Brazil’s 2.9% Growth Is the Worst in South America

Real, the Brazilian currency Brazil's economy expanded 2.9% last year compared to 2.35% in 2005 according to the latest official release on Wednesday. In the fourth quarter GDP increased 1.1% over the third quarter and 3.8% over the same period in 2005, reported the Brazilian Institute of Geography and Statistics.

The percentage is higher that the 2.7% anticipated by a panel of experts from the private sector but still is the smallest growth in South America. Brazil's economy has been growing less than the Latinamerica average (5%) and way below similar emerging economies in Asia.

Brazilian President Luiz Inácio Lula da Silva has promised an average annual growth of 5% for his second four year mandate.

In related news, the Brazilian Central Bank reported that international reserves reached a historic record of over 100 billion US dollars for the first time ever. Based on the international liquidity concept reserves totaled 99.7 billion US dollars Monday.

International reserves have been increasing for months following the Central Bank's policy of purchasing US dollars in the domestic market in an attempt to contain the appreciation of the local currency real, which is now in the range of 2.1 reais to the greenback.

When Lula first took office in 2002 the exchange rate was almost 4 to 1. Brazilian exporters are groaning that the "overvalued" real is increasing costs in US dollars and cutting into profits.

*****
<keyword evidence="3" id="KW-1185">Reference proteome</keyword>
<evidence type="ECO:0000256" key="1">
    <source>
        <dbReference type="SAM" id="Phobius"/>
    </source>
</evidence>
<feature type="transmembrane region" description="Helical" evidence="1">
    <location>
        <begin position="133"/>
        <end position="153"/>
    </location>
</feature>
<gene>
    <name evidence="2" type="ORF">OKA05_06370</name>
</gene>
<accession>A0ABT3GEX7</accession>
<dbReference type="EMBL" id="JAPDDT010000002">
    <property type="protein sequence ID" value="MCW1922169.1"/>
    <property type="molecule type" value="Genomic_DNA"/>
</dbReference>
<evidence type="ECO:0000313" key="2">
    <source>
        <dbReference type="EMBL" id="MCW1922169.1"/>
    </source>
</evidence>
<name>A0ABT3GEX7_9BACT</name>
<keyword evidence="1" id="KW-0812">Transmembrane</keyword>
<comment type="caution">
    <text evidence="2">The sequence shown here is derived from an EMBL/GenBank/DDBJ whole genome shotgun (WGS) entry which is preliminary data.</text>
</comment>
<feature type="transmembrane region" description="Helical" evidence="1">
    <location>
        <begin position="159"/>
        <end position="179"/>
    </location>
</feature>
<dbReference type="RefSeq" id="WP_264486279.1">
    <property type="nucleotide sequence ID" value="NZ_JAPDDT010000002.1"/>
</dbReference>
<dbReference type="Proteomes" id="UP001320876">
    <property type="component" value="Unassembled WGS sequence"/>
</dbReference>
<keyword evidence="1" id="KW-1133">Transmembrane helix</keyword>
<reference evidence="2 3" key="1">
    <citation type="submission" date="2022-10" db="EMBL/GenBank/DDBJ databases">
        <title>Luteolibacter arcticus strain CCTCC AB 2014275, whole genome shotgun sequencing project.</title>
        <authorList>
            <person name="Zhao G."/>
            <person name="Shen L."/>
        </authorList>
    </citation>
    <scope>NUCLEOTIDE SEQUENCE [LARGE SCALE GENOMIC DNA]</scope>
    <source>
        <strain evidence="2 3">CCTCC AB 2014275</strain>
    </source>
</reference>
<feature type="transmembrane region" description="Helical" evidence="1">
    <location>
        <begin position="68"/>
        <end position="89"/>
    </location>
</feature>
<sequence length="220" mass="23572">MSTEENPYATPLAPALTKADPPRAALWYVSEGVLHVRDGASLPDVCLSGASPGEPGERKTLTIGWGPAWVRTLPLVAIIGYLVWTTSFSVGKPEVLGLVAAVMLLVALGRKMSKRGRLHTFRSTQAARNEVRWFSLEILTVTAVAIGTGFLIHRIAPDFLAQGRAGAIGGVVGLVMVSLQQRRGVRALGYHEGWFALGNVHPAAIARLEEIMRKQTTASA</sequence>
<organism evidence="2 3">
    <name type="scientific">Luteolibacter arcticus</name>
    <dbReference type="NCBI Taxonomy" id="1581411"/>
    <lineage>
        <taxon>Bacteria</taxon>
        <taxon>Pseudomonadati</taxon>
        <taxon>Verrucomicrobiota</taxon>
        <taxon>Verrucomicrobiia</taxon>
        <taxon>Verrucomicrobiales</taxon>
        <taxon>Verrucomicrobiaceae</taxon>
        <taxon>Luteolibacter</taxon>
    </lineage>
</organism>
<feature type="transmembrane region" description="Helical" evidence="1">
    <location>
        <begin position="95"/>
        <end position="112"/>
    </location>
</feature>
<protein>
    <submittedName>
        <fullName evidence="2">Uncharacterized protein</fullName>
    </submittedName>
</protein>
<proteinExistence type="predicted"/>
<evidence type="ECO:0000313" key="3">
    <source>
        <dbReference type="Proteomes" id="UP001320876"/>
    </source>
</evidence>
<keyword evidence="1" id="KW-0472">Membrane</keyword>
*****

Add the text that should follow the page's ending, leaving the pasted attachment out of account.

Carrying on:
Last week, the US dollar in the Brazilian market dropped to 2.08 reais, its lowest level since May 2006, but following strong US dollars purchases by the Central Bank the exchange rose to 2.12 Reais.

The Central Bank last January intervened in money markets absorbing US$ 4.8 Billion and is estimated to end the year's first two months with US$ 9 billion. At the end of January, international reserves stood at US$ 91 billion, compared to 85.8 billion in December 2006.

Reserves have been increasing to historic levels in Brazil since last September when for the first time since 1998 they reached US$ 74 billion. However at the time the bank decided to let the real float and this was followed by an abrupt hemorrhage of reserves in coincidence with the Asian and Russian financial crisis.

Central Bank president Henrique Meirelles said that in spite of the latest international turbulences the bank will continue to buy US dollars in local markets. "We have a reserves accumulation policy which was decided January 2004, and that policy has been steered with great success".

Mercopress

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